The Italian Almanac

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Aida

Italian News - December 7

Milan's famed La Scala opera house opens its new season tonight with a production of Verdi's Aida that director Franco Zeffirelli hopes will re-establish Italy's supremacy in the art of opera. Zeffirelli is calling his fifth version of the grandiose Nile opera the "Aida of Aidas" and has promised that it will go down in the history of the opera house where it had its Italian premiere in 1872.

Media reports excitedly note that 480 rich costumes have been stitched together and some 200 kilos of gold dust were used to create the splendid mask of Tutenkhamun which dominates the stage throughout. "It will be a wonderful spectacle, produced with Italian pride," the 83-year-old veteran director of stage, opera and film said.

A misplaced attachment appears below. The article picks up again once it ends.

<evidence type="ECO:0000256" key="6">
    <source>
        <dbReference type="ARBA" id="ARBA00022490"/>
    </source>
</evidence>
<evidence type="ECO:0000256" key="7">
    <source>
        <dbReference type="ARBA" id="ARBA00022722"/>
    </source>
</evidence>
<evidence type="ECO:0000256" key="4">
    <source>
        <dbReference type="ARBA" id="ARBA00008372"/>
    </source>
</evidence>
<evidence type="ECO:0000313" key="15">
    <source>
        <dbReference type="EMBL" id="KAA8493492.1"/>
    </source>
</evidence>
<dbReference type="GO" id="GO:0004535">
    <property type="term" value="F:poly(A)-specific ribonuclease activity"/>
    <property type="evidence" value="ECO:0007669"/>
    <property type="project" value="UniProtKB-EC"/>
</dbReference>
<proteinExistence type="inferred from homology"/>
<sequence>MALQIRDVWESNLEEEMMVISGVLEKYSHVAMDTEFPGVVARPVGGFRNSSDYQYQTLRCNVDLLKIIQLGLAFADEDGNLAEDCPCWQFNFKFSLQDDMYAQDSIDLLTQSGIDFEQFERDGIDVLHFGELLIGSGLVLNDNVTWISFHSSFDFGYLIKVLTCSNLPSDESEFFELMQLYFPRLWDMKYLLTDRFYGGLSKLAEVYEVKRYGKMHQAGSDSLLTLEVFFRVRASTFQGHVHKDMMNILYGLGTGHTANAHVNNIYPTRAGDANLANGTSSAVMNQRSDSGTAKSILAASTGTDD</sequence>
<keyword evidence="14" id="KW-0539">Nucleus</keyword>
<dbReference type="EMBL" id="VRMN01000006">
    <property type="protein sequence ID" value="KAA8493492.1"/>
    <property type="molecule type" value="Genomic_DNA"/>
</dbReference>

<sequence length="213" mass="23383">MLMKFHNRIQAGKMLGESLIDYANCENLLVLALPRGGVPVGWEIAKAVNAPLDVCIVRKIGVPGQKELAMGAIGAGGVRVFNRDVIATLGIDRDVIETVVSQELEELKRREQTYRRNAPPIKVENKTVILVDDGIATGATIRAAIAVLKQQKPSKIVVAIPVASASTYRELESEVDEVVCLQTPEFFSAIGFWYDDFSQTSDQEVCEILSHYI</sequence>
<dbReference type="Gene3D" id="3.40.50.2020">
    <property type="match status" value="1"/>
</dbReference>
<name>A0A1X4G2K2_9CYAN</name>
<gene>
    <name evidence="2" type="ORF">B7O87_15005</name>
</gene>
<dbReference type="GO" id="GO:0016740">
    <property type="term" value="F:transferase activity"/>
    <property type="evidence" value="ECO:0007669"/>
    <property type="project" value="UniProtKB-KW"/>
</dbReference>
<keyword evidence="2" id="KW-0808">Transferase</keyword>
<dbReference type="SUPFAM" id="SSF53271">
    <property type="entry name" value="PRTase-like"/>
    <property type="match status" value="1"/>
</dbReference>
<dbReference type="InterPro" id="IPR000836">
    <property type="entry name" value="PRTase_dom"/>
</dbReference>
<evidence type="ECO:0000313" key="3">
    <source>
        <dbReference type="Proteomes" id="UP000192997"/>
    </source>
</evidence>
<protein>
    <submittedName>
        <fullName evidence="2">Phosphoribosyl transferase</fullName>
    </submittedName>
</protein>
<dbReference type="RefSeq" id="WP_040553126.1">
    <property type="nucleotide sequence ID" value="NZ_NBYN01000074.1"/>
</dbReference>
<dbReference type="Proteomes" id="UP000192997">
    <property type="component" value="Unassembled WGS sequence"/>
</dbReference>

The melodramatic and exotic Aida story offers an ideal vehicle for this mission. Aida, an Ethiopian princess, is captured and brought into slavery in Egypt. A military commander, Radames, struggles to choose between his love for her and his loyalty to the Pharaoh. In the end Radames and Aida are buried alive, a fate they accept willingly.

In terms of blockbuster grandeur, the triumphant return of the hero Radames at the end of the second act is expected to be a highlight. There will be about 350 singers, choir members, dancers and extras on stage together. Thanks to Zeffirelli, eight trumpet players will be lowered from the sky to blast the notes of the triumphant victory march from midair.

Orchestra conductor Riccardo Chailly, referring to the production's lavishness as well as some of the more surreal scenes, has said it will be "a dream". Aida, which is usually seen as Giuseppe Verdi's greatest opera, has not been seen at La Scala for 21 years. This fact, along with curiosity to see what Zeffirelli has done with it, means tickets are almost impossible to obtain.